Federated Farmers is endorsing the New Zealand energy strategy for its realism.
"There’s a refreshing realism because the New Zealand economy, as with the global economy, will be dependent on fossil fuels in the near term," says Anders Crofoot, Federated Farmers energy spokesperson.
“Farming is energy reliant. Depending on the farm type, farmers will consume between $18,000 and $60,000 worth of fuel and electricity each year. Our economy hinges on energy, whether that’s used in a woolshed at shearing or in a locomotive hauling milk powder to a port.
“For some time crude oil has been New Zealand’s fourth largest merchandise export, with over $2 billion exported in the year to June. The door is now open for our country to become a net exporter of petroleum and that would be great for the balance of trade.
“The fact is we’re only scratching the surface of what we’re naturally blessed with. Coal-to-fertiliser proposals, like what SolidEnergy is working on with Ravensdown, demonstrate how we can responsibly harness our mineral resources.
“The strategy also signals that biomass could become a renewable driver. This highlights how environmental impacts need to be taken in the round. If farms get close to energy self-sufficiency, then biological emissions will be recycled as energy, just as dairy farmers currently recycle their dairy washdown as liquid fertilizer.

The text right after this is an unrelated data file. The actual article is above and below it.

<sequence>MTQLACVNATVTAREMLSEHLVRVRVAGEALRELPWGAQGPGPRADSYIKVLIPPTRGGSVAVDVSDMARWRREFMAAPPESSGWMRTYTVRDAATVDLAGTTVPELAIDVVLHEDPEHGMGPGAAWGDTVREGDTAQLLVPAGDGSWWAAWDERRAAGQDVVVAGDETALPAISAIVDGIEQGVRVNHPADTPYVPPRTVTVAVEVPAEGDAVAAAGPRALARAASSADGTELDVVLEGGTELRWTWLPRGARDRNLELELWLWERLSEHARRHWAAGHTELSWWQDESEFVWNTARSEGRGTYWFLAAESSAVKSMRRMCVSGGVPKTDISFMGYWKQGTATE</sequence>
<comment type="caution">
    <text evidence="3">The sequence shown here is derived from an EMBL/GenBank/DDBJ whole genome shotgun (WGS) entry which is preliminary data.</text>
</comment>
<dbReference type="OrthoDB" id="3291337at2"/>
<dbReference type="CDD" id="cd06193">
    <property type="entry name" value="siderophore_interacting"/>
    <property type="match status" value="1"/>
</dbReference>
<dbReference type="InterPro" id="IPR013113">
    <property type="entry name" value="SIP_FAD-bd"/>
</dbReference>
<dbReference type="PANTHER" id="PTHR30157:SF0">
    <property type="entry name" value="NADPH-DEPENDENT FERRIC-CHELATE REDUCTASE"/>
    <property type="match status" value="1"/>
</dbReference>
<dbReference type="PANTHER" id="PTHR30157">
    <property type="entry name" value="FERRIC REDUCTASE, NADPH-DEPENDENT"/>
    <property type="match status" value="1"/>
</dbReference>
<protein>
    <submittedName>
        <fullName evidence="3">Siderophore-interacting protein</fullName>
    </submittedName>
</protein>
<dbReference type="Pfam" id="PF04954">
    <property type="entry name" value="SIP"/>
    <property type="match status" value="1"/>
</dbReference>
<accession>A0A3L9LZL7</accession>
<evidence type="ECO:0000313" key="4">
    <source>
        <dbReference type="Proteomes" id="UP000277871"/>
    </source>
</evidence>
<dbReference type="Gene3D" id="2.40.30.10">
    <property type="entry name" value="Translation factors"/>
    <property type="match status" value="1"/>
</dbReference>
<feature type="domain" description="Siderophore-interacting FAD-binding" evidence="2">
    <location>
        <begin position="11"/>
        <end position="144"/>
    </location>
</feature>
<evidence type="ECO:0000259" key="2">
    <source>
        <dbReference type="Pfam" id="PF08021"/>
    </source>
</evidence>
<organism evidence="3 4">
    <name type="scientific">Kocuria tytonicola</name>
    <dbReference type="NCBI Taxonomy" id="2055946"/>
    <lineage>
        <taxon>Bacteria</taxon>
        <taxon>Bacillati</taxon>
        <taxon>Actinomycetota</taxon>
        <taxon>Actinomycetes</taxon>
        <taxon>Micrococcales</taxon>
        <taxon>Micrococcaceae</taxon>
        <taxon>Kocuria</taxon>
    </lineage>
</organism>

“It’s a future farmers are seeing at the processor level. Silver Fern Farms Balclutha plant generates 8.5MW from process waste sludge via a biofuel boiler. Fonterra has reduced its annual electricity usage equivalent to some 100,000 households.
“If anything, it may be a case of ‘back to the future’. Before mechanisation, about 10 percent of any farm was used to grow feed for working animals.
“We’re not quite there with current farm scale technologies because the costs outweigh the benefits. That said, these technologies are bounding ahead and the Energy Strategy specifically names bioenergy as a research priority. Federated Farmers endorses that.
“As business consumers, we also support the work of the Energy Efficiency and Conservation Authority. Energy conservation is about responsible resource use and that’s a message farmers understand,” Mr Crofoot concluded.